Pubdate: Sun, 11 May 2014
Source: Orlando Sentinel (FL)
Copyright: 2014 Orlando Sentinel
Author: Rob Hotakainen, McClatchy Washington Bureau
Page: A14


He Had Card From Doctor but Arrested in Marijuana Case

WASHINGTON - Larry Harvey, 70, found a remedy for his gout and chronic
knee pain.

"At night that thing just throbs," he said. "But my wife can make a
marijuana cookie, just a small one. And I'll eat it and in five
minutes, the pain is gone, man. I mean, the pain is gone."

Harvey stopped eating his cookies in August 2012, after federal
authorities raided his farm near Kettle Falls, Wash., seizing 44 pot
plants, his 2007 Saturn, his guns and $700 in cash.

With his trial set to begin Monday in Spokane, Wash., the retired
trucker and commercial fisherman faces at least 10 years in prison if

"That would be a life sentence for me," Harvey said Tuesday, munching
on a salad in a House office building cafeteria. "You might as well
take me out and execute me. The federal government is going to try to
put me in prison for growing my own medicine."

Medical marijuana advocates brought Harvey to Washington, D.C., last
week to make his case to members of Congress, saying it's time to
legalize the drug for the more than 1 million Americans who use
marijuana for medical reasons.

"I just want to make sure Congress knows what's happening so they can
fix the law," he said.

While Washington state allows marijuana for both medical and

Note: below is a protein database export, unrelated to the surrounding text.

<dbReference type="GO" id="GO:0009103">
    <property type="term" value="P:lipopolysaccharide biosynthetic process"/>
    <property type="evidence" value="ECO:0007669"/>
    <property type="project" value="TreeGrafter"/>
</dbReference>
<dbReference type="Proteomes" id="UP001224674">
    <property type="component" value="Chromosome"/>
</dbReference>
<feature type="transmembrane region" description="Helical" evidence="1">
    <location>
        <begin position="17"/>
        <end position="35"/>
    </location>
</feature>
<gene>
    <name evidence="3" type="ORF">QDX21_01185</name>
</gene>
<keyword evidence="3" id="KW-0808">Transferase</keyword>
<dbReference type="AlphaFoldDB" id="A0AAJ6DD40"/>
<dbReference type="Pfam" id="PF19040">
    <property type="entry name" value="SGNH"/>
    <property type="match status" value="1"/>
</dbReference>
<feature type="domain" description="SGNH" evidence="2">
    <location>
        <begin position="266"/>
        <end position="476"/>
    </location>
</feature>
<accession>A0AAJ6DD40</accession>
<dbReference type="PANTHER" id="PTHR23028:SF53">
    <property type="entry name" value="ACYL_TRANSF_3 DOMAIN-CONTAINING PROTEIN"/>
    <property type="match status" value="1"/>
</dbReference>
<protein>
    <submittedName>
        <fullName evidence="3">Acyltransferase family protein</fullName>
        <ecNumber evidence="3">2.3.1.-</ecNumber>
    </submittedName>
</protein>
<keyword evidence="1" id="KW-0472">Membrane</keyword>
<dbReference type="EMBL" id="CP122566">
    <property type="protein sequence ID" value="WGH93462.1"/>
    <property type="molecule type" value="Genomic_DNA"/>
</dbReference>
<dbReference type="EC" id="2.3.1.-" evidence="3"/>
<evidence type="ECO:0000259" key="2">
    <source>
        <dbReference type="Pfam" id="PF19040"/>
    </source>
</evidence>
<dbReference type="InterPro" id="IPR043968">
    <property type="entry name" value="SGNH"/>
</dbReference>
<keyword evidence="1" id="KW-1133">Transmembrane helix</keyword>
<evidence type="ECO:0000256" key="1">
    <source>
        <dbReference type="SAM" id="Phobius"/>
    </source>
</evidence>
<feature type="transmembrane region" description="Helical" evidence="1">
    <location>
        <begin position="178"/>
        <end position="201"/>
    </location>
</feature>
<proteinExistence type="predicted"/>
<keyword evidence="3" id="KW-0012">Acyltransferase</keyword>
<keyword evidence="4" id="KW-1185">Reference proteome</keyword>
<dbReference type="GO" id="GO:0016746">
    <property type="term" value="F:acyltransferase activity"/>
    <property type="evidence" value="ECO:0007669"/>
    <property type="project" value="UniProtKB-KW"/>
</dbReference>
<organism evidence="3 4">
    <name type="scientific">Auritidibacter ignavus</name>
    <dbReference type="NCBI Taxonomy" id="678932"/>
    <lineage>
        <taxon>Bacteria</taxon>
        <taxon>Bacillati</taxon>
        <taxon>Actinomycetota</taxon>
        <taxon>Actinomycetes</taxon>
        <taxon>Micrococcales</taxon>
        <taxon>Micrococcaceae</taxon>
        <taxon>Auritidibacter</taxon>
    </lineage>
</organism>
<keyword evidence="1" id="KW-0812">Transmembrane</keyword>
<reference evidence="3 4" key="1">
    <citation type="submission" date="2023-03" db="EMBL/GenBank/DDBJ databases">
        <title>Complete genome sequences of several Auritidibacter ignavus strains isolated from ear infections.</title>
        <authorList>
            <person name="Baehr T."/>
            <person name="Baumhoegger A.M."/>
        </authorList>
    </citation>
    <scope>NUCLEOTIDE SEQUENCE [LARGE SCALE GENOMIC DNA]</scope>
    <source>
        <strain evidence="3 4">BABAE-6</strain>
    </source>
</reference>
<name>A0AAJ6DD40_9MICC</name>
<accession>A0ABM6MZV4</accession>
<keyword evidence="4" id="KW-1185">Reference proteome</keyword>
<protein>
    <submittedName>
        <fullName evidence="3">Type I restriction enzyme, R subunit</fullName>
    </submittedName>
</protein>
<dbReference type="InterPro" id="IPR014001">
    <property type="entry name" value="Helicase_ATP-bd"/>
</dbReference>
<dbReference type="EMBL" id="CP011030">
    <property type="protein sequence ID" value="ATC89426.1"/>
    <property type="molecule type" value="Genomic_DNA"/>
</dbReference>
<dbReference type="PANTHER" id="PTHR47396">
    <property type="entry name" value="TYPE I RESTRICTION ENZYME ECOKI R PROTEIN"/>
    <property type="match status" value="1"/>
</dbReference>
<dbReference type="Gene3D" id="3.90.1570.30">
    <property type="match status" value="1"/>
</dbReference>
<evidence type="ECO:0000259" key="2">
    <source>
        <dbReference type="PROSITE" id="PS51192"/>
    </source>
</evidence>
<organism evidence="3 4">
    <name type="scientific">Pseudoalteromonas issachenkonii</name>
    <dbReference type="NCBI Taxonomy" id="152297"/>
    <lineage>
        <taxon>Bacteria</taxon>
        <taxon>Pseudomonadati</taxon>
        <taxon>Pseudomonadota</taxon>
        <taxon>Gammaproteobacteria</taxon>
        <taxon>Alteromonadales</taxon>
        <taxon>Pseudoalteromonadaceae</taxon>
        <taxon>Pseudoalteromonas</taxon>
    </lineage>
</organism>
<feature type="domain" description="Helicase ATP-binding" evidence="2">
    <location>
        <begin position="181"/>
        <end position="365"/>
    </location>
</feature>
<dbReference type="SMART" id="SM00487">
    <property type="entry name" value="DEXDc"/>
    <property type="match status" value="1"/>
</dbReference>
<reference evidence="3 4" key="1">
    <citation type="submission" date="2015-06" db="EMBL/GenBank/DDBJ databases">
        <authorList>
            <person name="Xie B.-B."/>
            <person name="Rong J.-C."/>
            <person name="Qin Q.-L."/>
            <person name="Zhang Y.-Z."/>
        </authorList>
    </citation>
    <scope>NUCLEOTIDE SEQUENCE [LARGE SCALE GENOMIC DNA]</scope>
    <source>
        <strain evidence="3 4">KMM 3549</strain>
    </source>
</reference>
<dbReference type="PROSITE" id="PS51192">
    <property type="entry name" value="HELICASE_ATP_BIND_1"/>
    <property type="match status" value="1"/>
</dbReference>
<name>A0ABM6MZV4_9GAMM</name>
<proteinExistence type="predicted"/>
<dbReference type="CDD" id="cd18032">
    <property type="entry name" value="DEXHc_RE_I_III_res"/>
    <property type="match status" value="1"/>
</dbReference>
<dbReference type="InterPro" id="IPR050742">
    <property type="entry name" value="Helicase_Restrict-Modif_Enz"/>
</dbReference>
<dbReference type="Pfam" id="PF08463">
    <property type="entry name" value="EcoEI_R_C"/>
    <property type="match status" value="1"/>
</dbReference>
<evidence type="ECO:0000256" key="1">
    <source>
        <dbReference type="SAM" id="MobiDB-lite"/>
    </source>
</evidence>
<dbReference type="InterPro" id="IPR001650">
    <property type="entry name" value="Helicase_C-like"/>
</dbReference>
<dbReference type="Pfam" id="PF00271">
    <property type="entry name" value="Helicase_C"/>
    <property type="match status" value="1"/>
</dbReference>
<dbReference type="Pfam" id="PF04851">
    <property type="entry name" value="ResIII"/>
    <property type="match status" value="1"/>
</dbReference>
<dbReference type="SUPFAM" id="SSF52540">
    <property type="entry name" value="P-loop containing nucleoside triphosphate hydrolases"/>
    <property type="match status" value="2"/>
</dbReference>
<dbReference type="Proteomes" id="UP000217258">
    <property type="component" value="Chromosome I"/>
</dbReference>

recreational purposes, the state laws mean nothing in Harvey's case.
Congress has classified the drug as a Schedule I substance, meaning
it's deemed to have no medical value. Harvey won't be allowed to use
his ailments as a defense because of the federal prohibition.

"A lot of people in Washington don't believe this is happening, but
you can't deny it anymore - that the policy is completely out of whack
- - when you have him sitting in front of you," said Kari Boiter,
Washington state coordinator for Americans for Safe Access, a group
that's lobbying to change the federal law.

Harvey said he didn't believe in using pharmaceutical drugs,
dismissing them as chemicals. He said he avoided processed food in
favor of the vegetables from his garden. And he said he was a hunter,
providing venison, turkeys and grouse for the family. "We don't buy
hardly anything from the store," he said.

Harvey said the charges confused him because he had a medical
marijuana card from his doctor and never tried to hide his operations.
He said he didn't even smoke the pot, only consumed medicated cookies
that were confiscated from his freezer.

Harvey faces six felony charges linked to his marijuana operation. His
wife, son, daughter-in-law and a family friend also face charges.

"It has just ruined my life," Harvey said. "This last 18 months has
been hell."

Derek Franklin, the Washington state coordinator of the
anti-legalization group Project SAM, for Smart Approaches to
Marijuana, said Congress shouldn't approve medical marijuana, calling
it "sort of a gray-market recreational system" that would provide more
unregulated access.
- ---
MAP posted-by: Matt